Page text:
A Monroe County resident was among the most recent group of 10th Judicial District Recovery Court graduates last Tuesday.
Recovery court is an approximately 18-month intensive outpatient rehabilitation program for people with substance abuse and/or mental health issues.
The graduation ceremony was hosted by Monroe County Circuit Court Judge Andrew Freiberg, who noted this ceremony was the first formal recovery court since March 9 due to COVID-19. Tiffany Turpin was the local graduate from the program.
“Today is a blessed day, it is graduation day, but I want to take a moment to recognize not only our graduates but everyone here for recovery court. We talk about this being a wholistic change change program about bettering our lives and how we cannot stop life events ... It is a matter of whether we are internally strong enough to withstand life’s adversities,” said Freiberg. “You all have gone through and overcome adversities during this pandemic ... I really think you all deserve a lot of praise for that.”
Participants in recovery court took part in virtual sessions instead of in-person groups due to the pandemic.
“You went from being in a location with your peers with a support system 21/2 hours a day, three days a week, to basically calling in two to three times a week for 10 to 15 minutes,” he noted. “All of that was adversity, all of that created hardship for everyone. I think the biggest blessing was reopening things back up from a treatment perspective.”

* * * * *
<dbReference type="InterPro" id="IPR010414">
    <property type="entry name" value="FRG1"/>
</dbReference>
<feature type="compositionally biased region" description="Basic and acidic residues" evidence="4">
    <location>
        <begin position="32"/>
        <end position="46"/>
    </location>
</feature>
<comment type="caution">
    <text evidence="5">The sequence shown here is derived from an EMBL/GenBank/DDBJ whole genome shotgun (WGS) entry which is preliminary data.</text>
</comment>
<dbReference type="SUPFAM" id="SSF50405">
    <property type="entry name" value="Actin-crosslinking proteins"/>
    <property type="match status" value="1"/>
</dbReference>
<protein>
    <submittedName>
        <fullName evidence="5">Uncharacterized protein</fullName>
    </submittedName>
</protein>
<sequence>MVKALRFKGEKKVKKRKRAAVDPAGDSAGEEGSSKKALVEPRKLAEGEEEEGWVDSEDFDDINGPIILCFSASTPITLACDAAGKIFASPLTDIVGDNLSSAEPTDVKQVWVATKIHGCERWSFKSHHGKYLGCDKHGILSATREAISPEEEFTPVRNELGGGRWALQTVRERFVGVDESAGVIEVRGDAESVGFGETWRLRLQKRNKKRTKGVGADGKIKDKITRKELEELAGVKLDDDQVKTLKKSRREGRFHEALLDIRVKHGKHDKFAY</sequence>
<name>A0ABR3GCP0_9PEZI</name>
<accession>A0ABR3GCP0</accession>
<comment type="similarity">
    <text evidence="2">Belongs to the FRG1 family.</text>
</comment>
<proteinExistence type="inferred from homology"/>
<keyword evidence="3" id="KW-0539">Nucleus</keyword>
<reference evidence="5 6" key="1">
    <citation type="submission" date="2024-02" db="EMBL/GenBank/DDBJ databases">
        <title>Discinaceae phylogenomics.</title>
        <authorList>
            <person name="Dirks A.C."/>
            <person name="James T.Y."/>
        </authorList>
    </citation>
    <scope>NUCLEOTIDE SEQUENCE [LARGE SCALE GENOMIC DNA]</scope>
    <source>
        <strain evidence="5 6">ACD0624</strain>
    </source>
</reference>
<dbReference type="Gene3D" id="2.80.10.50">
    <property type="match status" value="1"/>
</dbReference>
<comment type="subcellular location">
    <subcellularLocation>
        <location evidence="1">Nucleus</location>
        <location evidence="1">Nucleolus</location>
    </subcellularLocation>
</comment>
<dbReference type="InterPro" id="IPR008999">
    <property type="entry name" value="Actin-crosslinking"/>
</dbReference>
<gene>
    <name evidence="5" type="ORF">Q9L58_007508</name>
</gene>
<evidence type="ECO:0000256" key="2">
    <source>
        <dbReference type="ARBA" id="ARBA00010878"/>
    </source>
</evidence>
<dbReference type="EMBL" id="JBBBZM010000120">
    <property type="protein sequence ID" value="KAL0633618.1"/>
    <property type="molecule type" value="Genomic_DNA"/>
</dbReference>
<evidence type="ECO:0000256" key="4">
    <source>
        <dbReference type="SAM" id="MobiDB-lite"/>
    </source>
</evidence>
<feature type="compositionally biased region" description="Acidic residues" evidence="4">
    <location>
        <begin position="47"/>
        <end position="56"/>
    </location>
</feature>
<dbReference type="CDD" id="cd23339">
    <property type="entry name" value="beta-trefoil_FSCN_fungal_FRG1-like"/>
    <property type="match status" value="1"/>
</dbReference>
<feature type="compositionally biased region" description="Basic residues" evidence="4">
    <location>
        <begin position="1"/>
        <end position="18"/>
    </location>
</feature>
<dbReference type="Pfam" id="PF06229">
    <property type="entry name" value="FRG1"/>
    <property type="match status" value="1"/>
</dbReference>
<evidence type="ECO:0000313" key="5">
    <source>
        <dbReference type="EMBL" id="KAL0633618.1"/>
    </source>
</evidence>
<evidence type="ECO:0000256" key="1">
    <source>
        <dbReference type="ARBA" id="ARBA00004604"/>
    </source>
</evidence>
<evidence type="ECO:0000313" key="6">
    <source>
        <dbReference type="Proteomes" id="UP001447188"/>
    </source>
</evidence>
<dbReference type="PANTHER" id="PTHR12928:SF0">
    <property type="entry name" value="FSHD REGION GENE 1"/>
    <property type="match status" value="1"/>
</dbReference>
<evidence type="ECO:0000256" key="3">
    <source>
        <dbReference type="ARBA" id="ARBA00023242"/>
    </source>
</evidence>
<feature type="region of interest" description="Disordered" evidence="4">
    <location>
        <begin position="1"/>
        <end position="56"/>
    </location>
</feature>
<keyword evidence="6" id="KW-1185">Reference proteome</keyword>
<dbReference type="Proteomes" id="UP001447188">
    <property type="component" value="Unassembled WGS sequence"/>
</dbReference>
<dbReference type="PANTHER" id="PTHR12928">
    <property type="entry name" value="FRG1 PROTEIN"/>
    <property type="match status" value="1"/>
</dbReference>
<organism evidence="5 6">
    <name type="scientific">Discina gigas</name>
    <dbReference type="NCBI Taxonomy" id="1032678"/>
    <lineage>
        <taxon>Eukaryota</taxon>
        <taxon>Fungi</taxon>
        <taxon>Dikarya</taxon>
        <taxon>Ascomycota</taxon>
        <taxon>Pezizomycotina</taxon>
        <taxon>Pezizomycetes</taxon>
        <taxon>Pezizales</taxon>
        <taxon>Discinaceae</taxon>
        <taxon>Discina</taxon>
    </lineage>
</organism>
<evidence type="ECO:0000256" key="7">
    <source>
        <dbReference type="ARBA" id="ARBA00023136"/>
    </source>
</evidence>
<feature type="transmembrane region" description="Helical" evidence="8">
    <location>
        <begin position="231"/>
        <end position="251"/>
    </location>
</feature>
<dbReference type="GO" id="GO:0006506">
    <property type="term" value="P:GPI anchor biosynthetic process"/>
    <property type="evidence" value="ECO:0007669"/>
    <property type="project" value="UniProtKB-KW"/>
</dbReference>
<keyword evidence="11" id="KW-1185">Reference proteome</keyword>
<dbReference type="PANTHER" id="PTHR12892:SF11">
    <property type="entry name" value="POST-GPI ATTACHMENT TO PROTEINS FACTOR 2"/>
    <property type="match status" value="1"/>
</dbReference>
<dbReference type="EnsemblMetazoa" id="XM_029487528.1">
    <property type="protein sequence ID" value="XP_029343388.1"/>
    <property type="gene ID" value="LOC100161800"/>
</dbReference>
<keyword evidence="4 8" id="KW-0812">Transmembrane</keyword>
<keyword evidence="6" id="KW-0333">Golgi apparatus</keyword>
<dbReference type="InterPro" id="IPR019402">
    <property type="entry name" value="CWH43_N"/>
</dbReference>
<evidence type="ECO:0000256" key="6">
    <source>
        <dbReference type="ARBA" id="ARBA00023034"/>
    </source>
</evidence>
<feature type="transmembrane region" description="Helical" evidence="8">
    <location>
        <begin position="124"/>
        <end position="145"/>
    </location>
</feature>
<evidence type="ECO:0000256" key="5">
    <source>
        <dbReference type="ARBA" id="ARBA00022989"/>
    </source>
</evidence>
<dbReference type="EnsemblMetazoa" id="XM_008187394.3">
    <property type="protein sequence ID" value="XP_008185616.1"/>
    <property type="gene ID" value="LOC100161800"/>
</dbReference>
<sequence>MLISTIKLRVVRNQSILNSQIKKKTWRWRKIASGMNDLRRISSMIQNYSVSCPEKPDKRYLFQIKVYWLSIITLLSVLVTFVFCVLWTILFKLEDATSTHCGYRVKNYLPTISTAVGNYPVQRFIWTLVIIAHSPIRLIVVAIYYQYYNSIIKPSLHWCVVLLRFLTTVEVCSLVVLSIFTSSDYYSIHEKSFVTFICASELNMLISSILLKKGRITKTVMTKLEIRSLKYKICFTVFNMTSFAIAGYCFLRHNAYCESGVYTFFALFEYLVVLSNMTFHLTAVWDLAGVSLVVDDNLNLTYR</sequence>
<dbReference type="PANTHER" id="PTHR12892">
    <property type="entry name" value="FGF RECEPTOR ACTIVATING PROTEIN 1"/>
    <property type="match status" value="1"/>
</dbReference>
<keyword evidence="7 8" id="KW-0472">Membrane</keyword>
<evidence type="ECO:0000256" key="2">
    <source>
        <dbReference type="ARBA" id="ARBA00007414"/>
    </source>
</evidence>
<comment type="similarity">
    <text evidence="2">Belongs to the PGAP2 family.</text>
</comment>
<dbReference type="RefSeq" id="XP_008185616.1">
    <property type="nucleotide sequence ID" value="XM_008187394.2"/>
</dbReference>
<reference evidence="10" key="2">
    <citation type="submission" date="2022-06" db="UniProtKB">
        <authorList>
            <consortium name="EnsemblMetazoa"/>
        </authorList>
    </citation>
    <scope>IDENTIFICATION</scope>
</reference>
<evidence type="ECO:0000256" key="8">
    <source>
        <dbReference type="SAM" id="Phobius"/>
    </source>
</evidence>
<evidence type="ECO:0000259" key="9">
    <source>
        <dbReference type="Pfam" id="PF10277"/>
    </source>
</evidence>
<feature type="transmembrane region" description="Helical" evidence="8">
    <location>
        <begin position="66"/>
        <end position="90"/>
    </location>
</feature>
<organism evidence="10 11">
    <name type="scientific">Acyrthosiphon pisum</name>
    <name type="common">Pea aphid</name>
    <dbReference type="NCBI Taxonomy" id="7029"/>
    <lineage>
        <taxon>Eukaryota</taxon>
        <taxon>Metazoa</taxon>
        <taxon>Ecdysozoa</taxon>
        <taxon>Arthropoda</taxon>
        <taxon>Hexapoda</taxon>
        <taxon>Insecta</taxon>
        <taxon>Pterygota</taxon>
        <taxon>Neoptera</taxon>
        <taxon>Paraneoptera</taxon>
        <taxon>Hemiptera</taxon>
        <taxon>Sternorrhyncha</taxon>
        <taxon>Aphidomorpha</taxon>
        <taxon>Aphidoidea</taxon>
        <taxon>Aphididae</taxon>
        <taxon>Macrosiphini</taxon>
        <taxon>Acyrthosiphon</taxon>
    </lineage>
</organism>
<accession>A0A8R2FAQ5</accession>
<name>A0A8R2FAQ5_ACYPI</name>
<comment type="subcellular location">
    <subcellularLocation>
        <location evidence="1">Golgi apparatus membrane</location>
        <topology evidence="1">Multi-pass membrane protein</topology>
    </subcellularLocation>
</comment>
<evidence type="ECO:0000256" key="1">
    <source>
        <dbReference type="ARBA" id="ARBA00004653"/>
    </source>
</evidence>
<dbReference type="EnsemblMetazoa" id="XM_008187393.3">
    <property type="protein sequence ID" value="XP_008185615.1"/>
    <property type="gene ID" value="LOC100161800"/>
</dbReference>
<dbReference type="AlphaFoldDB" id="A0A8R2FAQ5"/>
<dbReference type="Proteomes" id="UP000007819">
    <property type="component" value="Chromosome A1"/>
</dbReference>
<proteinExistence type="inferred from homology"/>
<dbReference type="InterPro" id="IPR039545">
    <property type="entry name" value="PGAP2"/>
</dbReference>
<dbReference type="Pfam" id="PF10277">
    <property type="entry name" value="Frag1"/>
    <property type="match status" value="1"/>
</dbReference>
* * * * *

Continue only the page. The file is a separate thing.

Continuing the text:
Freiberg stated the program holds a 22% failure rate.
“That is amazing. That means that 78% of the time, if you are here, then you are going to make it,” he exclaimed. “Of that 22% failure or elimination rate, 80% are people who have new arrests, new criminal charges or just don’t show up and those are things that are in your control.”
Freiberg also had praise specifically for Turpin.
“Tiffany Turpin had zero unexcused absences during her tenure here at recovery court,” said Freiberg.
“She did, however, struggle in the beginning with anxiety and shyness. She initially had a difficult time opening up in treatment and in court, eventually she learned that we all only wanted the best for her and was able to open up just a little bit and share more of herself with others.”
She was able to develop “strong friendships” within the group.
“She worked through some tough family issues and regained custody of her daughter,” he noted. “She is now living a healthy lifestyle with her daughter, family and friends. We are very proud, all of us as a team, of the woman that Tiffany has become and our door is always open and welcome to her.”
Her family was present during her graduation ceremony.
“I just want to say thank you to the judge and to the drug court team,” said Turpin. “Just keep doing what you’re doing.”